$$^1$$ This heavily uses Michael Perlman's lecture notes on probability and mathematical statistics, which I really wish were available as a electronically so I could replace mine when they wear out...

• Thank you! However, I think there may be a misstep somewhere: in fact it seems that $Cov(r, s_x) \to 0$, not 3/8, empirically (although $Corr(r, s_x)$ does not because $Var(r, s_x) \to 0$ and $Var(r, s_x) \to 0$). – half-pass Apr 4 at 11:17
• I am going to ask a new question about this since I also don't know how to show $Cov(r, s_x) \to 0$. – half-pass Apr 4 at 11:45
• (+1) Very interesting post. It appears that for bivariate $N(0,1)$, expression $(2)$ evaluates to $3\rho - 1 - 0.5 \rho^2$. This leads to the result that if $\rho<0.35 \implies \text{Cov}(r, s^2_x) <0$ while if $\rho>0.35 \implies \text{Cov}(r, s^2_x) >0$. – Alecos Papadopoulos Apr 4 at 22:53
• @half-pass: The pair $(r, s_x)$ needs to be scaled up by $\sqrt n$ to have a (non-degenerate) limiting distribution. If you want to examine the correlation per se, you could use the result in section 1 and just modify the $g$-function in section 2 accordingly. – Andrew M Apr 5 at 15:44
• @AlecosPapadopoulos: expression 2 is already specialized to the case that $\tau^2 = \sigma^2 = 1$ and $\rho = .5$. If all you care about is the sign of the association between $s_x$ and $r$, could just examine the [1,2] entry in the difference $K - R(\rho)R(\rho)^T$ in equation 1 using facts about the mixed moments of a bivariate normal to plug in for $K$ as a function of $\rho$. – Andrew M Apr 5 at 15:47

Edit: This answer is incorrect. I'm not sure whether it's better to leave it here for the record, or to just delete it.

Yes, it does hold asymptotically regardless of the distribution of X and Y. I was on the right track with the Taylor expansion: • I look at eq.$(2.1)$, second line. We have a probability limit minus a fixed quantity. If we have consistency, the probability limit is equal to the fixed quantity. Therefore the 2nd line of eq. $(2.1)$ appears to be equal to zero... which should be expected, since the probability limit of $\text{Cov}(r,s_x)$ is equal to $\text{Cov}(\rho, \sigma_x)$. But both $\rho$ and $\sigma_x$ are constants, so their covariance is zero. It appears that the result obtained depends critically 1) on ignoring the Taylor remainder (whose sign we don't know) and (CONTD) – Alecos Papadopoulos Apr 2 at 23:01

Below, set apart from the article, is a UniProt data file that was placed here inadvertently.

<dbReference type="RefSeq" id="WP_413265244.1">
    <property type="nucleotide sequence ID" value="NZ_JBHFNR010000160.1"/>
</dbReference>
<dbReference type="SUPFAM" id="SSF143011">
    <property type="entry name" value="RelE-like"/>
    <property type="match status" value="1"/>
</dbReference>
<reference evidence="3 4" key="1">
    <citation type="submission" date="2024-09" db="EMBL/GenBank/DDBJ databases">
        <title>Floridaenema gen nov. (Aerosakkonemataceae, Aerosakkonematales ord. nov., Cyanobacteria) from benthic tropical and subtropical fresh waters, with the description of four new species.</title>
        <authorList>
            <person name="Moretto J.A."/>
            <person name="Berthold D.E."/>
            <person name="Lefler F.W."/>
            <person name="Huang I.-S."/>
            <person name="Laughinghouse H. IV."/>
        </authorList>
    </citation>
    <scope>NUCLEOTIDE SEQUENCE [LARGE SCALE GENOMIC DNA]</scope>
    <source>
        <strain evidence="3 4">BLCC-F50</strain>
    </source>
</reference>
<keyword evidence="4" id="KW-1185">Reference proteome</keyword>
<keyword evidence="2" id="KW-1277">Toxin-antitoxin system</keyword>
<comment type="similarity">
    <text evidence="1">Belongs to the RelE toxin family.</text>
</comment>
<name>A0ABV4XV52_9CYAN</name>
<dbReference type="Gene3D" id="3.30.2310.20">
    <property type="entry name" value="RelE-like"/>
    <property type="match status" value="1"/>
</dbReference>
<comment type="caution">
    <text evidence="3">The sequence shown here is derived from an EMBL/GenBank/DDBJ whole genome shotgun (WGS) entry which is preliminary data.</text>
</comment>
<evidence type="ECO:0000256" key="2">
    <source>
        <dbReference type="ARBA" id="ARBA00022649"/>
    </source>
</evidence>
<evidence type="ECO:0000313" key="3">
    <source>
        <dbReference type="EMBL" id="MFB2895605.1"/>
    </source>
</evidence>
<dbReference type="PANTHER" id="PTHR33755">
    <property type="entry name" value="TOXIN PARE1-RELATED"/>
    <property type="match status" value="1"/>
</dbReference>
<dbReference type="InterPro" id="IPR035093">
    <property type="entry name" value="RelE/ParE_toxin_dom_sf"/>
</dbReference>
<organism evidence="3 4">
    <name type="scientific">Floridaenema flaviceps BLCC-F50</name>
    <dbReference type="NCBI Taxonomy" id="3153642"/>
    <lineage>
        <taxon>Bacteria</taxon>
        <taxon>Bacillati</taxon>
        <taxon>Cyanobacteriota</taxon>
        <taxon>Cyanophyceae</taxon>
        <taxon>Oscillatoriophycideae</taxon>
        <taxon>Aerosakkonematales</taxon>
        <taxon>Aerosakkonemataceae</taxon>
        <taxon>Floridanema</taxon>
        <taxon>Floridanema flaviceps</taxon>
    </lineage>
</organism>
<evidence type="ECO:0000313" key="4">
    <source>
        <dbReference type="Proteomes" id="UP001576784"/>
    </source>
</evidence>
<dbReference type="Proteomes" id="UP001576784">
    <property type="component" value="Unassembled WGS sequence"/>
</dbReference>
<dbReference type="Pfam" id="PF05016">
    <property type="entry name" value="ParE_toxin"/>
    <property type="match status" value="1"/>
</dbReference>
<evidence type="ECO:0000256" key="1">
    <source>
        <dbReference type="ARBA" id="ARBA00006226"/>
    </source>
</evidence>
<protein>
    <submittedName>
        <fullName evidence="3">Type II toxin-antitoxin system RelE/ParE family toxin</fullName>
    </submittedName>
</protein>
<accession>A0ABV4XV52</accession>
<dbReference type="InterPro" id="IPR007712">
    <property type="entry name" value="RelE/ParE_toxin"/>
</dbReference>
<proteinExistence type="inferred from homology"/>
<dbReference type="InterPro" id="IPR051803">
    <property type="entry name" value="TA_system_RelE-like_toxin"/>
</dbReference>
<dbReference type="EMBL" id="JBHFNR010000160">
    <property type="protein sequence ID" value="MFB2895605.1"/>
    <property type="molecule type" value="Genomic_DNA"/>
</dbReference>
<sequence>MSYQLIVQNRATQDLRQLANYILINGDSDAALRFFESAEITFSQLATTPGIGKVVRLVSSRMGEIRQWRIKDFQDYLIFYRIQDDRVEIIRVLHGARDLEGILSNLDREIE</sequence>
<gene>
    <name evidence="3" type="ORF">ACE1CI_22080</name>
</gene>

• (CONTD) ...and 2) on applying the consistency property selectively on certain terms but not on others. Are you sure that these are valid manipulations? – Alecos Papadopoulos Apr 2 at 23:01
• Thanks for the pushback. I made that manipulation in the second line because, for general RVs U and V, plim E[U] E[V] = plim E[U] plim E[V], giving me the second term. But for the first term, plim E[ UV ] != plim E[U] plim E[V]. Therefore, I think I've applied consistency throughout, just on different steps. – half-pass Apr 3 at 17:23
• I am not sure, though... – half-pass Apr 3 at 17:25
• Okay -- this is indeed incorrect! However, I don't think it's because of the first manipulation but rather the fact that I ignored that Var(s_Y) -> 0 as well, leading to a tautology. Unfortunately I cannot downvote my own answer. – half-pass Apr 3 at 23:45

It will depend on the joint distribution. For the example you mention, the bivariate (zero-mean) Normal distribution is characterized by the $$\rho, \sigma_x, \sigma_y$$. It follows that one can have all possible combinations of values of these three parameters, implying that no relation between $$\rho$$ and the standard deviations can be established.

For other bivariate distributions, the correlation coefficient may be fundamentally a function of the standard deviations (essentially both will be functions of more primitive parameters), in which case one can examine whether a monotonic relation exists.

• I understand that the three parameters can have arbitrary relationships for the BVN distribution, but I don't think it follows that the sample estimates of these are asymptotically independent. – half-pass Apr 1 at 21:31